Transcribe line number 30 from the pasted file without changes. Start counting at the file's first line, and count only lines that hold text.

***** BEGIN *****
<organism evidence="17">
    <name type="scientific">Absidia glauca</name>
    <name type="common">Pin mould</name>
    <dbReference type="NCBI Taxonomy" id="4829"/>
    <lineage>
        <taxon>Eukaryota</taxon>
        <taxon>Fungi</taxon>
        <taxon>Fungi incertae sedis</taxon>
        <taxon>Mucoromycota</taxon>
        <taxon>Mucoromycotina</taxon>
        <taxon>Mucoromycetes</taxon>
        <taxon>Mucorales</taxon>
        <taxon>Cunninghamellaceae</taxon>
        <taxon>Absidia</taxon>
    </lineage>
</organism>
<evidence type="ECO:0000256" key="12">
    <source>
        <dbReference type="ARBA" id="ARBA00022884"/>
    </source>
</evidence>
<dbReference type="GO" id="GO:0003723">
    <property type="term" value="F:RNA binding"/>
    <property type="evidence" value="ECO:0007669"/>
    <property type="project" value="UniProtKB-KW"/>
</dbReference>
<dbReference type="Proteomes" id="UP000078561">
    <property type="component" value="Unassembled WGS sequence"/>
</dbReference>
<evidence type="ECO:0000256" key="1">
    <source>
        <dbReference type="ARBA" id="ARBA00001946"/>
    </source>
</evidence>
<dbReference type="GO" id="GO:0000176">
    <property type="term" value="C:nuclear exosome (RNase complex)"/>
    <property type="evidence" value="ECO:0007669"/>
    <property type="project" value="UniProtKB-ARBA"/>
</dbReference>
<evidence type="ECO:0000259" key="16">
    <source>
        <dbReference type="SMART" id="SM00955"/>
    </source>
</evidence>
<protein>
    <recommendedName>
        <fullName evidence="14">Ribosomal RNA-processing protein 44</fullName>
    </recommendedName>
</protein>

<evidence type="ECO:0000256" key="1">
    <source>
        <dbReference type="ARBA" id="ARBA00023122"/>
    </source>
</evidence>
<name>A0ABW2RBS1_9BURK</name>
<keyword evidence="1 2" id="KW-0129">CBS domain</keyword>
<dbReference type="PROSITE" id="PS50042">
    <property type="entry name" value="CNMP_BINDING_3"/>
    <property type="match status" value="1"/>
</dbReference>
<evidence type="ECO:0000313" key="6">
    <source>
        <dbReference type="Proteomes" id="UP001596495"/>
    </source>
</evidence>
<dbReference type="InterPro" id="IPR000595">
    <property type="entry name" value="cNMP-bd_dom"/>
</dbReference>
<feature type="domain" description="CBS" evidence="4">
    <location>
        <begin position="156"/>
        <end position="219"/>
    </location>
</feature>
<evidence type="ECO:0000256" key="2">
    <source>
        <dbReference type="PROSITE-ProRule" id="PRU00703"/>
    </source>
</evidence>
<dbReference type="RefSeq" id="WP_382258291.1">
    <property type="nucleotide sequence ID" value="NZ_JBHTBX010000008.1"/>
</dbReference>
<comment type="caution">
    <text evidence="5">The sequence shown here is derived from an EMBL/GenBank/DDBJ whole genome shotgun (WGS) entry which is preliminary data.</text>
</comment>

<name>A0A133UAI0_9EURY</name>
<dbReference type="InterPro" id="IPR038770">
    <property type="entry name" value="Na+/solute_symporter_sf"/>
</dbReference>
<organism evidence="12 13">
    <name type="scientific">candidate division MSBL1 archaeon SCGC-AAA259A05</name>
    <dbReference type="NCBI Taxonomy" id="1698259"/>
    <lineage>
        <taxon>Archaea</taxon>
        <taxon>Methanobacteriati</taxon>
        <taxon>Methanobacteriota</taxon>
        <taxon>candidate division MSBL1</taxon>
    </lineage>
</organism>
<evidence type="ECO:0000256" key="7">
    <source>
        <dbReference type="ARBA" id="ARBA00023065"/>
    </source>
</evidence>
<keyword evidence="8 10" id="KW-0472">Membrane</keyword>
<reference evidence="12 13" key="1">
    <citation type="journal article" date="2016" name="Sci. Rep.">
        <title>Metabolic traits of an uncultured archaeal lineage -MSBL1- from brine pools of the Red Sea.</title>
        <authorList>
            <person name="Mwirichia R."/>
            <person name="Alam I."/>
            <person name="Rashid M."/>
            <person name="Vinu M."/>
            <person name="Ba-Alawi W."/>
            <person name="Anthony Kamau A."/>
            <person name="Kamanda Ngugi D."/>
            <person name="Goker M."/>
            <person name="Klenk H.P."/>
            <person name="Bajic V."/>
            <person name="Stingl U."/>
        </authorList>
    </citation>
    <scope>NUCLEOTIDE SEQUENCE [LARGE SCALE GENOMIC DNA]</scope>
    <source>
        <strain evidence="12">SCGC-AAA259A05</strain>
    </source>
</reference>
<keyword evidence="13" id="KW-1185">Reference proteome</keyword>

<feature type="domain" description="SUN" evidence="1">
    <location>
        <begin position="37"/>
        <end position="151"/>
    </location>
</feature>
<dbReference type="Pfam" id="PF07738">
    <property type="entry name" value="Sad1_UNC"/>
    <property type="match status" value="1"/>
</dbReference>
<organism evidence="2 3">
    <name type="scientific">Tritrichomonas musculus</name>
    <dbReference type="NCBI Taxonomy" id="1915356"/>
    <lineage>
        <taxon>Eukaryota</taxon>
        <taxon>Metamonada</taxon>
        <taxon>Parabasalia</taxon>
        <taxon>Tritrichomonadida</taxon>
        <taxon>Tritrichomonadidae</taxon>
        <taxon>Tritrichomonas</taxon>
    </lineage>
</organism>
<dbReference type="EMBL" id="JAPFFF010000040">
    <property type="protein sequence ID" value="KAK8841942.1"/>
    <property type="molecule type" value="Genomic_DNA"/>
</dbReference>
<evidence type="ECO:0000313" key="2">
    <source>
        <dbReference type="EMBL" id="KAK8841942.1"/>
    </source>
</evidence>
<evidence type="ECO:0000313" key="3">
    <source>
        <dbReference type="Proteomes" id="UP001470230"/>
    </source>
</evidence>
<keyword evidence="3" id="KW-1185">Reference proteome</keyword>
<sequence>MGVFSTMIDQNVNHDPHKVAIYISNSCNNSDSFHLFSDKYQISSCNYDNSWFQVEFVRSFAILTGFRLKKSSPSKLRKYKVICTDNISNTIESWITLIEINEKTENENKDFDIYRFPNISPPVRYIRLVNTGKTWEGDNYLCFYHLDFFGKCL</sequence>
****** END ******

<evidence type="ECO:0000256" key="1">